During the first year of Walmart’s Veterans Welcome Home Commitment, it hired more than 42,000 veterans. The commitment, launched last Memorial Day, guarantees a job offer to any honorably discharged veteran within his or her first 12 months off active duty. Walmart projects it will hire more than 100,000 veterans in five years.
The Walmart Foundation also announced it is doubling down on its commitment to veterans by pledging an additional $20 million through 2019 to support veteran employment and transition programs. In 2011, the Walmart Foundation pledged $20 million through 2015 to help veterans and their families get through those challenges with assistance from programs that provide job training, transition support and education. It met that goal one year early.
“We have a generation of veterans who have built a legacy of incredible service and sacrifice to our nation,” Bill Simon, Walmart U.S. president and chief executive officer and U.S. Navy veteran, said in a press release. “We have hired veterans at every career stage and in every part of our company, from stores and distribution centers to the home office and Walmart.com. Veterans bring invaluable skills including leadership, commitment and hard work, which make our workforce even stronger.
“In addition to the good jobs we offer, our Foundation’s commitment is helping even more veterans build the skills they need to succeed in their careers,” Simon added.
“Walmart provides a great opportunity for veterans to transition from military to civilian life,” Casey Mormen, an Army veteran who was hired in January 2014, said in the release. “People don’t realize how hard it is for veterans to find employment, and I received a call almost immediately after applying. I started as a fitting room associate and have already been promoted to a department manager. I truly believe that you can go as far as your hard work will take you at Walmart, and the leadership team supports you along the way.”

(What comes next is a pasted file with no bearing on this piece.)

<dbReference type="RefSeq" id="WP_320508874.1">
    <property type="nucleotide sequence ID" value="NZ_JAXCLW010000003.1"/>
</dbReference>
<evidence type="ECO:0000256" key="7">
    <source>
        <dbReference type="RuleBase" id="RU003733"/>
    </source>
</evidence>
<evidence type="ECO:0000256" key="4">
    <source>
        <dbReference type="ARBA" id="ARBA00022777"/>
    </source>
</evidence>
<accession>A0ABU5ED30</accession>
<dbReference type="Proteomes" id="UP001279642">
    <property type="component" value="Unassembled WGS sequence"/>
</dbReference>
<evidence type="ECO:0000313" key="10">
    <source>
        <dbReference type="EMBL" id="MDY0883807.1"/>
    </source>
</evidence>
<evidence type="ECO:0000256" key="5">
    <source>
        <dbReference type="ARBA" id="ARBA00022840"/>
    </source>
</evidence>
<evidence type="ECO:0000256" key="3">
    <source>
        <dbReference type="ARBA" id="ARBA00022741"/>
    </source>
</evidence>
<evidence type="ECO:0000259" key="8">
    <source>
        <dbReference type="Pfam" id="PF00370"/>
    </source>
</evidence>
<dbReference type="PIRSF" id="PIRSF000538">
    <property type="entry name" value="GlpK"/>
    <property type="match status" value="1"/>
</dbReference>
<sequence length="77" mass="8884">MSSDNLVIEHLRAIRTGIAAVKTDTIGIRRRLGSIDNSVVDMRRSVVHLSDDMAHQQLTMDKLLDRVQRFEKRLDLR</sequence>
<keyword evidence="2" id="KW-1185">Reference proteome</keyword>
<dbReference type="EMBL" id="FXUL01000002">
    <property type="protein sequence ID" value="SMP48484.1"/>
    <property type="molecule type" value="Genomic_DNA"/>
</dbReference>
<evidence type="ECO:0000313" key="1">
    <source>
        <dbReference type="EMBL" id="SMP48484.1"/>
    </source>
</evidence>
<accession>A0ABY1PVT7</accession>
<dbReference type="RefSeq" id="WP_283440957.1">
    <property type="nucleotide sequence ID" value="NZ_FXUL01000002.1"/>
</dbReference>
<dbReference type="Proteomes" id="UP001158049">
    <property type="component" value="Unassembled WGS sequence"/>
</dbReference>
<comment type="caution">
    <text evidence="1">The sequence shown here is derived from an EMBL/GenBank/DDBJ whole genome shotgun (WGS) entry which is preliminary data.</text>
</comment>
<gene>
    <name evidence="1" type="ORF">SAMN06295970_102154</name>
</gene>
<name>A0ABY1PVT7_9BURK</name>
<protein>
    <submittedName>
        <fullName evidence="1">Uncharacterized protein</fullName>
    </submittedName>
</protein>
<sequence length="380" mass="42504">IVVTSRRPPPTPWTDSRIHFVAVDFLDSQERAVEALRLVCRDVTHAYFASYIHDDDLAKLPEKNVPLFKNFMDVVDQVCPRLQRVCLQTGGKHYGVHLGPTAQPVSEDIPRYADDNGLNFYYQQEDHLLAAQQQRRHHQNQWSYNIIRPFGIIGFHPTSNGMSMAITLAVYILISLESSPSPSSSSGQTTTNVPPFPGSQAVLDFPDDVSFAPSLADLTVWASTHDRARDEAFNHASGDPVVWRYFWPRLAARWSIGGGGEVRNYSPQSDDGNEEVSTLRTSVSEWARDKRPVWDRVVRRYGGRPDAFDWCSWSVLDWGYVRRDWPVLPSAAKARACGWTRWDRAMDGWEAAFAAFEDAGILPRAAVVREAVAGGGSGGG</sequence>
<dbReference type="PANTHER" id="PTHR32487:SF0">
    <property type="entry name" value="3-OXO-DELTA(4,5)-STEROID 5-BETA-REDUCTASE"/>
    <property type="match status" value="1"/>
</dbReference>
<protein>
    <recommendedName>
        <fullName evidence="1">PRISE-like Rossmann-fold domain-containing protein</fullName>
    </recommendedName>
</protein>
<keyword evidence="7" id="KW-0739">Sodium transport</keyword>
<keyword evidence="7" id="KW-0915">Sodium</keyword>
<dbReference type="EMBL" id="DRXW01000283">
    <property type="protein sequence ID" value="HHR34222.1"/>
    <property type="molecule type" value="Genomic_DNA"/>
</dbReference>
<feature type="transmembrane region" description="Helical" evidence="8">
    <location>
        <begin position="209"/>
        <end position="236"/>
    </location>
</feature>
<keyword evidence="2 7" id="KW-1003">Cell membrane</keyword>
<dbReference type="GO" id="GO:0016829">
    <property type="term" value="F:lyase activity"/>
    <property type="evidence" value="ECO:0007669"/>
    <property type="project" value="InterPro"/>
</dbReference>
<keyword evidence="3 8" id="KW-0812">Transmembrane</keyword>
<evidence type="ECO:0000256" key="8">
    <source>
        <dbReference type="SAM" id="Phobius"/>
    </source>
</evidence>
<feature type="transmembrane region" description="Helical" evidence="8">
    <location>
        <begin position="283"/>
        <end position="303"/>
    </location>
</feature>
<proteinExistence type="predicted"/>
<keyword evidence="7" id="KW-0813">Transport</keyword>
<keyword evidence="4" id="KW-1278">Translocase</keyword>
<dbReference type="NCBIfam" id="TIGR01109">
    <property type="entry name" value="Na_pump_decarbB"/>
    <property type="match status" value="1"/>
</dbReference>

More than 1 million service members are due to exit the military in the next five years, and many of them will face significant challenges with unemployment and transition back to civilian life. To help address those challenges, the Walmart Foundation is increasing its support for veterans and military families.
Organizations that will benefit from the Foundation include Swords to Plowshares, National Veterans Outreach Program and Institute for Veterans and Military Families.
Swords to Plowshares is receiving a $1.35 million grant. The San Francisco-based veteran service organization helps veterans break through the cultural, psychological and economic barriers they encounter upon their return to civilian life. With its first $750,000 Walmart Foundation grant, Swords expanded its innovative model across California. This additional funding will support capacity building and fund a pilot program to expand its service model to Texas.
National Veterans Outreach Program founded by American GI Forum is receiving a $1 million grant this year from the Walmart Foundation. It is a San Antonio-based community services agency that oversees veteran programs including job training, counseling and family services throughout Texas. In 2012, NVOP used a $750,000 Walmart Foundation grant to establish the TX-Vet program, which provides transition assistance, job readiness and placement services to unemployed or underemployed veterans 34 years of age and under in the state of Texas. This year’s grant will allow NVOP to continue the work while expanding the program to a 17-month period.
Through a $450,000 grant from Sam’s Club, the Institute for Veterans and Military Families will expand entrepreneurial training and support for female veterans through Veteran Women Igniting the Spirit of Entrepreneurship. Joining the U.S. Small Business Administration to expand V-WISE’s reach, the grant will support planning and costs for 300 program graduates to attend the inaugural V-WISE Graduate Conference in San Antonio in November 2014.
“We hope to have a multiplying effect on the programs and resources available to veterans and their families,” said Kathleen McLaughlin, president of the Walmart Foundation. “Through continued, collaborative work with our nonprofit partners, we will support innovative public/private community-based initiatives that address the challenges many of our veterans face when returning to the civilian workforce and their communities. There is no better tribute to our men and women who serve than supporting them when they return home.”